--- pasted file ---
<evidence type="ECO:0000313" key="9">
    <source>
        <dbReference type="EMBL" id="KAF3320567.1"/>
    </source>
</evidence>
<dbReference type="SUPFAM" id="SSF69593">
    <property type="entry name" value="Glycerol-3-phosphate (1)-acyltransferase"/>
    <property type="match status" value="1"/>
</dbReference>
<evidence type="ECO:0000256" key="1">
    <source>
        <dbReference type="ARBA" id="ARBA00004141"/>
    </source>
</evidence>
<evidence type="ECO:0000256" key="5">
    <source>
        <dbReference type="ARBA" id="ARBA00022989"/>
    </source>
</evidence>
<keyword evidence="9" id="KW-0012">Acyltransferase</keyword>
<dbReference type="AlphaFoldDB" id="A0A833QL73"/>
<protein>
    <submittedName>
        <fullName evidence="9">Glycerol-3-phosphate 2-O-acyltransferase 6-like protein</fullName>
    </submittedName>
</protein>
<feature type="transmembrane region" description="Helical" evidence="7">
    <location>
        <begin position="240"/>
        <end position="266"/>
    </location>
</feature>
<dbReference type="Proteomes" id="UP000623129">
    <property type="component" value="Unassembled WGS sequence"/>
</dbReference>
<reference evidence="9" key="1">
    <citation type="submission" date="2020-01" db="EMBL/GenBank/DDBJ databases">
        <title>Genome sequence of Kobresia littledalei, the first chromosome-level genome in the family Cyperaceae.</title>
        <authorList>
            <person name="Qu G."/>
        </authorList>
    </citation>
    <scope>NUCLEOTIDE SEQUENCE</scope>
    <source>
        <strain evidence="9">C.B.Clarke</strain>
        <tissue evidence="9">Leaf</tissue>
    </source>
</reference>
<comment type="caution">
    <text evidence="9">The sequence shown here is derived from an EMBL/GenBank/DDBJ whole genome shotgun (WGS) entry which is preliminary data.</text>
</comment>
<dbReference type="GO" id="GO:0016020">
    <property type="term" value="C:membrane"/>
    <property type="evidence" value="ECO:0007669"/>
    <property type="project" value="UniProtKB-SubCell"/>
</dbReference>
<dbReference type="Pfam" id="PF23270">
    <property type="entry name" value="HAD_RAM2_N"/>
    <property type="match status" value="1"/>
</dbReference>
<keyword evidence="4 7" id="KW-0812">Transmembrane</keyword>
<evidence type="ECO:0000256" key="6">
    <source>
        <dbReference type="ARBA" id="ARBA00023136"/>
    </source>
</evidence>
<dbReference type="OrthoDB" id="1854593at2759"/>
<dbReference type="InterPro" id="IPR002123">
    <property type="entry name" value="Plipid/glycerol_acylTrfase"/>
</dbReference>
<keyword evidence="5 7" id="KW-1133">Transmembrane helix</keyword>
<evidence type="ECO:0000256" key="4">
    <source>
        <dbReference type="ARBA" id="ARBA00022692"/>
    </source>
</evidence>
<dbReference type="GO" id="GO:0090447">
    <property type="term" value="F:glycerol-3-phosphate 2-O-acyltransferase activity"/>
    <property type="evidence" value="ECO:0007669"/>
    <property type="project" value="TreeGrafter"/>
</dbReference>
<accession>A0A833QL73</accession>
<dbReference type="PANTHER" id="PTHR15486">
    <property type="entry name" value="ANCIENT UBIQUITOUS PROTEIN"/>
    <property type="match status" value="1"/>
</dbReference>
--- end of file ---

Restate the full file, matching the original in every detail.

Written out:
<evidence type="ECO:0000313" key="9">
    <source>
        <dbReference type="EMBL" id="KAF3320567.1"/>
    </source>
</evidence>
<dbReference type="SUPFAM" id="SSF69593">
    <property type="entry name" value="Glycerol-3-phosphate (1)-acyltransferase"/>
    <property type="match status" value="1"/>
</dbReference>
<evidence type="ECO:0000256" key="1">
    <source>
        <dbReference type="ARBA" id="ARBA00004141"/>
    </source>
</evidence>
<evidence type="ECO:0000256" key="5">
    <source>
        <dbReference type="ARBA" id="ARBA00022989"/>
    </source>
</evidence>
<keyword evidence="9" id="KW-0012">Acyltransferase</keyword>
<dbReference type="AlphaFoldDB" id="A0A833QL73"/>
<protein>
    <submittedName>
        <fullName evidence="9">Glycerol-3-phosphate 2-O-acyltransferase 6-like protein</fullName>
    </submittedName>
</protein>
<feature type="transmembrane region" description="Helical" evidence="7">
    <location>
        <begin position="240"/>
        <end position="266"/>
    </location>
</feature>
<dbReference type="Proteomes" id="UP000623129">
    <property type="component" value="Unassembled WGS sequence"/>
</dbReference>
<reference evidence="9" key="1">
    <citation type="submission" date="2020-01" db="EMBL/GenBank/DDBJ databases">
        <title>Genome sequence of Kobresia littledalei, the first chromosome-level genome in the family Cyperaceae.</title>
        <authorList>
            <person name="Qu G."/>
        </authorList>
    </citation>
    <scope>NUCLEOTIDE SEQUENCE</scope>
    <source>
        <strain evidence="9">C.B.Clarke</strain>
        <tissue evidence="9">Leaf</tissue>
    </source>
</reference>
<comment type="caution">
    <text evidence="9">The sequence shown here is derived from an EMBL/GenBank/DDBJ whole genome shotgun (WGS) entry which is preliminary data.</text>
</comment>
<dbReference type="GO" id="GO:0016020">
    <property type="term" value="C:membrane"/>
    <property type="evidence" value="ECO:0007669"/>
    <property type="project" value="UniProtKB-SubCell"/>
</dbReference>
<dbReference type="Pfam" id="PF23270">
    <property type="entry name" value="HAD_RAM2_N"/>
    <property type="match status" value="1"/>
</dbReference>
<keyword evidence="4 7" id="KW-0812">Transmembrane</keyword>
<evidence type="ECO:0000256" key="6">
    <source>
        <dbReference type="ARBA" id="ARBA00023136"/>
    </source>
</evidence>
<dbReference type="OrthoDB" id="1854593at2759"/>
<dbReference type="InterPro" id="IPR002123">
    <property type="entry name" value="Plipid/glycerol_acylTrfase"/>
</dbReference>
<keyword evidence="5 7" id="KW-1133">Transmembrane helix</keyword>
<evidence type="ECO:0000256" key="4">
    <source>
        <dbReference type="ARBA" id="ARBA00022692"/>
    </source>
</evidence>
<dbReference type="GO" id="GO:0090447">
    <property type="term" value="F:glycerol-3-phosphate 2-O-acyltransferase activity"/>
    <property type="evidence" value="ECO:0007669"/>
    <property type="project" value="TreeGrafter"/>
</dbReference>
<accession>A0A833QL73</accession>
<dbReference type="PANTHER" id="PTHR15486">
    <property type="entry name" value="ANCIENT UBIQUITOUS PROTEIN"/>
    <property type="match status" value="1"/>
</dbReference>